Late last year, the LA Times ran a fascinating series on the rise in lethal yet legally prescribed prescription drugs. One pain specialist they interviewed had 16 patients die from drugs he had authorized – the highest total among doctors in four Southern California counties.
He said any patient death from an overdose was unacceptable, but added that he has treated thousands of patients successfully with the same drugs.
“Are we willing to trade that?” he asked. “Are we willing to withhold pain medications from everyone?”
Of course, this presumes that fluoridation is, in fact, effective – a claim that has been widely questioned. As Pizzo and Pizzo sum it up in their 2007 paper in Clinical Oral Investigations, “It is now accepted that systemic fluoride plays a limited role in caries prevention.”
And still it gets touted as a silver bullet.
Yet consider a new study in the International Journal of Paedeatric Dentistry. Its aim was simple enough: evaluate the oral health of preschoolers and identify risk factors for caries. The authors focused on Singapore, “a 100% urban community with majority of the population living in a homogeneous physical environment.” It’s also a fluoridated community.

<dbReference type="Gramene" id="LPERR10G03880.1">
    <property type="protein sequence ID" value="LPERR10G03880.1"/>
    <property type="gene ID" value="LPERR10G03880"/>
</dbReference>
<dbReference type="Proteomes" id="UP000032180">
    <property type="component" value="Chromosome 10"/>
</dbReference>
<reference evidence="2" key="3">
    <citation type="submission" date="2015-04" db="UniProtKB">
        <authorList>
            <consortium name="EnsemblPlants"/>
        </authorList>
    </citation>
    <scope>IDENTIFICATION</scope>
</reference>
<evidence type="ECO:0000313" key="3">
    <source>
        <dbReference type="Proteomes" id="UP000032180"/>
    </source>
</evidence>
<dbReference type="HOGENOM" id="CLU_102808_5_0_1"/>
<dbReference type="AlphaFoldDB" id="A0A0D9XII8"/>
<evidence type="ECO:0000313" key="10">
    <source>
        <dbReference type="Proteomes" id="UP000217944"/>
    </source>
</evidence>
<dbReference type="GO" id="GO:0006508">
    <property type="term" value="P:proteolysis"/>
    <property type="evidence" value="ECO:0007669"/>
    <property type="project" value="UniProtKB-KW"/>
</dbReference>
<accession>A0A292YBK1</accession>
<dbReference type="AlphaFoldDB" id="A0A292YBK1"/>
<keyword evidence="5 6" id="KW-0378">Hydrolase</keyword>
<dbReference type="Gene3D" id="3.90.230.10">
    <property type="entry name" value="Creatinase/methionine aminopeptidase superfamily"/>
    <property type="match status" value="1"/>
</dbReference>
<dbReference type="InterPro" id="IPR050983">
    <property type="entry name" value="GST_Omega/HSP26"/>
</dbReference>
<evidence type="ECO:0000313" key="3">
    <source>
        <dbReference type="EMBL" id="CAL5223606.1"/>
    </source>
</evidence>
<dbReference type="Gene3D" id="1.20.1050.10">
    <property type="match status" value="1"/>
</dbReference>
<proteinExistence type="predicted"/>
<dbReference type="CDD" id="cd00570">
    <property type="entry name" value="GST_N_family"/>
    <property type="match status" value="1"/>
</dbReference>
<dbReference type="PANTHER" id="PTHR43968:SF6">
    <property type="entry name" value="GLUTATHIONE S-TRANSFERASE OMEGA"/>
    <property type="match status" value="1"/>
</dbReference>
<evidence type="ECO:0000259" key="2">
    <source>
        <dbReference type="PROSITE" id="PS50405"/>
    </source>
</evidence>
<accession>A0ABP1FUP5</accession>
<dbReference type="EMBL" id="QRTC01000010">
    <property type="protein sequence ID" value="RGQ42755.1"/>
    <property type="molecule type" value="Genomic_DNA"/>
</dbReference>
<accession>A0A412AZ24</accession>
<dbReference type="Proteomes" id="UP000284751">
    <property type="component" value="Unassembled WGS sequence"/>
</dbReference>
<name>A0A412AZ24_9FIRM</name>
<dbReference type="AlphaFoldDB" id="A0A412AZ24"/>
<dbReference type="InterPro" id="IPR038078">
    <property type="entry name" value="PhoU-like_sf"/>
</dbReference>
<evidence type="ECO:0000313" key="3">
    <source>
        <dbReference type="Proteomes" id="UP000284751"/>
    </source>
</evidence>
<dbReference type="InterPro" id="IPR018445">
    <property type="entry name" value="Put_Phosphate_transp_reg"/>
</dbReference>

Yet nearly half the children examined had active decay! (In the US, 42% of children aged 2 to 11 have had some decay, according to NIH figures.)
This is a highly effective intervention? So effective that it justifies dosing everyone at the same levels, regardless of individual risk?
The risk factors for severity of decay…include child’s age, breastfeeding duration, and parents’ ability to withhold cariogenic snacks from their child.
Were low-risk kids virtually caries-free, at least, thanks to all the fluoride they swallowed? Unfortunately, the abstract of this paywall-protected paper doesn’t say.
It does suggest fluoride isn’t enough.
The high caries rate suggests that current preventive methods to reduce caries in Singapore may have reached their maximum effectiveness….
Image modified from winnifredxoxo, via Flickr